You've probably seen the billboards with the line-up of car seats and boosters, like the one pictured above, asking if your child is in the right one. As a father of four small children, I have seen the billboards but didn't go to the website until recently.
Although most parents are aware their baby cannot be put in a forward facing car seat until they are one year old and at least 20 pounds, the area seems to get a little fuzzy when it comes to switching from a car seat to a booster seat. The law itself is slightly ambiguous as it says a child may move into a booster at "about 4 years old and 40 lbs." That "about" leaves some room for interpretation. To add to the confusion, I noticed recently on our Graco booster that it says a child "must be approximately 3 to 10 years of age and weigh between 30 to 100 lbs." My worry is that parents will read this and assume that their three year old is ready for a booster because she weighs 30 pounds.
As a Utah personal injury attorney, some of the most heart-breaking cases I have handled involve injuries to children who were in the wrong car seat or booster. I imagine that when a parent moves their child up to a booster before they are ready, it is for convenience's sake, but I would hope that parents would take a more cautious approach. Accidents happen everyday and seatbelts and car seats save lives if used properly. When it comes down to it, small children are safer in a five-point harness until they are big enough and responsible enough to be in a booster.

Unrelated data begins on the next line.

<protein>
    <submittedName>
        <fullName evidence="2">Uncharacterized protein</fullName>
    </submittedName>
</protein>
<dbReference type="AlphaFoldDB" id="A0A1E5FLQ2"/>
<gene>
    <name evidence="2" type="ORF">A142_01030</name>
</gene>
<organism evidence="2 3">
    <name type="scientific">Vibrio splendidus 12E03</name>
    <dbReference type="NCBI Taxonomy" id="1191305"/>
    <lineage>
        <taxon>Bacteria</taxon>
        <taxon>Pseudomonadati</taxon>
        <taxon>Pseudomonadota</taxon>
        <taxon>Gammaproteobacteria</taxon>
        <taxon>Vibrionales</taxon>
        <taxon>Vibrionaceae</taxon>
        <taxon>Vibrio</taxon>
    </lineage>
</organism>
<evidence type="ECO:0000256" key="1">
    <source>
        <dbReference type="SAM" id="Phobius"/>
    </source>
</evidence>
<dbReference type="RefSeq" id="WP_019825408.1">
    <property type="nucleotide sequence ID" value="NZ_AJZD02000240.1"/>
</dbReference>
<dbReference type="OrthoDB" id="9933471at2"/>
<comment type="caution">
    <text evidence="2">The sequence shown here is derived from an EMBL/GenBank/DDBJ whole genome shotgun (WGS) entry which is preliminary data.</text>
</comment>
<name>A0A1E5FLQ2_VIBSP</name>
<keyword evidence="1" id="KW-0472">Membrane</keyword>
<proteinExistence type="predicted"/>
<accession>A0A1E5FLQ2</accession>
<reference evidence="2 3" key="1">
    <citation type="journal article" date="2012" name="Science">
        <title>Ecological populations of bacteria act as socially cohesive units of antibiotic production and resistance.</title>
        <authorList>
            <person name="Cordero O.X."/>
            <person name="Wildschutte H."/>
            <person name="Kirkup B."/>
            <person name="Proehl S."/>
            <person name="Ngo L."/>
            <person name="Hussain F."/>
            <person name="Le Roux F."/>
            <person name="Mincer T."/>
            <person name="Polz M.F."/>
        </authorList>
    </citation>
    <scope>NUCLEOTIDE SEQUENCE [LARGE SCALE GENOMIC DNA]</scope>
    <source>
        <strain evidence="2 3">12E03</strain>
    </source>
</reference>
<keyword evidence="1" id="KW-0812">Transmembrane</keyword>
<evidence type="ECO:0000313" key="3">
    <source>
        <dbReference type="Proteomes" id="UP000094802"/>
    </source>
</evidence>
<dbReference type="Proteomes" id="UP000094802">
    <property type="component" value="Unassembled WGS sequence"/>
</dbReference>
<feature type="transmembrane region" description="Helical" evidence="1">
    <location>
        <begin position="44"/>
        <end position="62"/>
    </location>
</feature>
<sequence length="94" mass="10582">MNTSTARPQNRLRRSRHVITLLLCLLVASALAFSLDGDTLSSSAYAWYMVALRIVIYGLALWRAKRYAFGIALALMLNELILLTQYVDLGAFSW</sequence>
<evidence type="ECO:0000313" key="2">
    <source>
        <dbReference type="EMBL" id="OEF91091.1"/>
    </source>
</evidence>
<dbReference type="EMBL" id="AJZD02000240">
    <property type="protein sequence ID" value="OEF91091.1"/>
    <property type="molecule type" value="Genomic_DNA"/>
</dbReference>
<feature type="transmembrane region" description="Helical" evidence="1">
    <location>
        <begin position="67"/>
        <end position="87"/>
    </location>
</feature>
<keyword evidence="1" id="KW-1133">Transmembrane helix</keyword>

The same goes for older children. They should be in a booster until they are at least age 8 or 5'7" and are responsible enough to keep their seatbelt on their shoulder.